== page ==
Heather — April 23, 2010 @ 7:24 am

    i love this post.
    i love you.
    i love your stories.
    i love your writing.
    i love you. (did i already say that? if i say it again will it make me creepy?)

    I LOVE YOU. xo


  31. #
    Camille — April 23, 2010 @ 7:31 am

    She sounds like an incredible woman.
    You are so lucky to have had someone like that in your life, and I admire your celebration for life rather than mourning.
    Thanks for a happy read to start my morning :)


  32. #
    PippaPatchwork — April 23, 2010 @ 7:46 am

    Oh my gosh, that is the most wonderful post! What a loving, humorous, and thoughtful tribute to your grandmother. You clearly inherited her spirit and joie de vivre!


  33. #
    Cindy Coniglio — April 23, 2010 @ 7:47 am

    You are one of the most wonderful friends I have . (& you know how many people I know. lol) Reading that made me laugh, cry, & realize how amazing you really are. That was one of the most heartfelt posts I have ever read. I mean that seriously. We are so lucky to have such great family & friends. Love you..


  34. #
    Wei-Wei — April 23, 2010 @ 8:01 am

    Beautifully written. Incredibly touching. Heartbreakingly honest.

    Honestly, Jessica. This post is so full of meaning… have you ever considered being an author? I find that your writing style is really unique and fun to read, and you’re incredibly funny too… But this, this post is beautiful.

    Your grandmother must have been a gorgeous person. I envy you… God bless!

    Happy Friday. :)



    • Jessica — April 23rd, 2010 @ 8:04 am

      That would be my ultimate dream!!

      Thank you so much. :)


      • Cindy Coniglio — April 23rd, 2010 @ 8:49 am

        YES! YES YES! YES! That is your passion :)

  35. #
    Jessica @ The Cooking Chick — April 23, 2010 @ 8:03 am

    I love this post. Along with the memories, it’s so great that you have such a classic and comfy food to help you remember your Grandma.


  36. #
    Kacy — April 23, 2010 @ 8:07 am

    I have chills. So beautifully written. Don’t let anyone hold you back from writing girl, it’s a part of you.


  37. #
    Jessie (Vegan-minded) — April 23, 2010 @ 8:07 am

    What a touching post. I really enjoyed reading more about your grandma. Thanks for sharing! :)


  38. #
    Midgetkeeper — April 23, 2010 @ 8:07 am

    What a beautifully written post. You have incredible talent when it comes to words.

    This post reminded me so much of my Grandma. I wish I could kiss her and hug her. Thanks for sharing Mother Lovett with us.


  39. #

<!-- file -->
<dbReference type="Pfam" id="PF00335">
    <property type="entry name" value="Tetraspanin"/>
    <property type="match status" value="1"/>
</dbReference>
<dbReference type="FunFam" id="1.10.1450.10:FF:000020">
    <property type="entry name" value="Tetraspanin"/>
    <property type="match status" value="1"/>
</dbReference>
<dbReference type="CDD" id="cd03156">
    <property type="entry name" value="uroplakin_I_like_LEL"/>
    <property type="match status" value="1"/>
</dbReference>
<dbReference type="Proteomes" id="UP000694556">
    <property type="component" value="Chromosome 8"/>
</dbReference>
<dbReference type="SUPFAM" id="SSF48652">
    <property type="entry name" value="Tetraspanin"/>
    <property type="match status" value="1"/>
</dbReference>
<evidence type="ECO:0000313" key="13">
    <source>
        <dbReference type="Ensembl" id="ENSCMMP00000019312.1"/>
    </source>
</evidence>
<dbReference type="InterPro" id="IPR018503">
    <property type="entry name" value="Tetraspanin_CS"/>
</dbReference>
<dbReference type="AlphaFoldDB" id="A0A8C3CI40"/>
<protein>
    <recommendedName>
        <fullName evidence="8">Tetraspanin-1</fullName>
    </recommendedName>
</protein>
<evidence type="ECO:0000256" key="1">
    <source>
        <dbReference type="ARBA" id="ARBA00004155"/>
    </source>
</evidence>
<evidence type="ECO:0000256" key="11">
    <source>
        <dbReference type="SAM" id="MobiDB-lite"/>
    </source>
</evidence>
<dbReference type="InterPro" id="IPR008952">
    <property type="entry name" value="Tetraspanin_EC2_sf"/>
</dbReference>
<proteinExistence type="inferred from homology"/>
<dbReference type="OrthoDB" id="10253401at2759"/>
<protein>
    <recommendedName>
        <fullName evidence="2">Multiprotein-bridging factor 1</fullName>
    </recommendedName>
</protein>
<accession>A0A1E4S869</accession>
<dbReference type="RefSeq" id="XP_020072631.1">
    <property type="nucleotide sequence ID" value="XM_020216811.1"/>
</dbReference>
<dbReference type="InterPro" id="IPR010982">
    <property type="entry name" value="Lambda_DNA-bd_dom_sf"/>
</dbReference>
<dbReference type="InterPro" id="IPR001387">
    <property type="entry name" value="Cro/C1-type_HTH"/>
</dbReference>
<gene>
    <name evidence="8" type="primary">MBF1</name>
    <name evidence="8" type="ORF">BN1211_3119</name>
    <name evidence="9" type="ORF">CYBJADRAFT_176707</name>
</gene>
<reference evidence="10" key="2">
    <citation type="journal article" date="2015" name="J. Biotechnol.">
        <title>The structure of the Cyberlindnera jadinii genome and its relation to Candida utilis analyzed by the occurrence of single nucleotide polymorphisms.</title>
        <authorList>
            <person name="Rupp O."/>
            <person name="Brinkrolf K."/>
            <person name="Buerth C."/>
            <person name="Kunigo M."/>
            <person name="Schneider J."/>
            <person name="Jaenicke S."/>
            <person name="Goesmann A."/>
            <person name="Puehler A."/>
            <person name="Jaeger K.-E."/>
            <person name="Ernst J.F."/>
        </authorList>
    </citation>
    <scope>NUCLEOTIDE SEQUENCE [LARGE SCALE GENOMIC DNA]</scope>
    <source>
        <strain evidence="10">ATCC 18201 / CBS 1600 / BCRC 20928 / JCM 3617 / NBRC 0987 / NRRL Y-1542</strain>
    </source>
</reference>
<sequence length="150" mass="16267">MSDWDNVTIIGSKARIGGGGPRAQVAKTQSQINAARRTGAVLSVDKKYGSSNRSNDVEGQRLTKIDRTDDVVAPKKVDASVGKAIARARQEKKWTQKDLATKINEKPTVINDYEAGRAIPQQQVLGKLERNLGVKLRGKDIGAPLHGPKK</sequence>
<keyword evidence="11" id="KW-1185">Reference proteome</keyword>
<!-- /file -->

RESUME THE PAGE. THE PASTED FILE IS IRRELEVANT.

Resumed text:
Yum Yucky — April 23, 2010 @ 8:12 am

    What a wonderful story! This is that way I want it for me. A happy celebration. And memories so fond that complete strangers (like me) will smile from the memories. :)


  40. #
    Alanna — April 23, 2010 @ 8:15 am

    That’s the best reason I have EVER heard for not sharing a recipe. Good for you, she sounds like quite a life force.


  41. #
    vingleburt wingeldank — April 23, 2010 @ 8:38 am

    This is just a beautiful post about celebrating a life that was, instead of mourning loss. Thank you for sharing. :)


  42. #
    ChubbyNewlywed — April 23, 2010 @ 8:43 am

    Beautiful tribute. I feel like I really got to know your grandma. God bless Mother Lovett.


  43. #
    Tracey — April 23, 2010 @ 8:44 am

    What a great post. It is very apparent that you love your grandma very much. It is a wonderful thing to look back at memories and smile.


  44. #
    Julie @ Peanut Butter Fingers — April 23, 2010 @ 9:02 am

    loved this post. it’s so obvious that mother lovett was one heck of a special (& sassy!) lady. :)


  45. #
    Auntie Ann — April 23, 2010 @ 9:49 am

    Beautiful Jess!


  46. #
    Annie@stronghealthyfit — April 23, 2010 @ 10:02 am

    What an incredible story, and she sounds like she was an amazing woman.


  47. #
    Melinda — April 23, 2010 @ 10:03 am

    What great things you have to say in remembrance of her life. I wish I knew the recipe too, although the cookies we made this weekend were good, they were not the best.


  48. #
    Salah@myhealthiestlifestyle — April 23, 2010 @ 10:30 am

    what a beautiful post


  49. #
    My Delicious — April 23, 2010 @ 10:59 am

    the best post I`ve ever read! It is so funny, so truly and so I don`t have any words to describe this…


  50. #
    Kelly @ Healthy Living With Kelly — April 23, 2010 @ 11:11 am

    What a sweet tribute to an obviously amazing lady!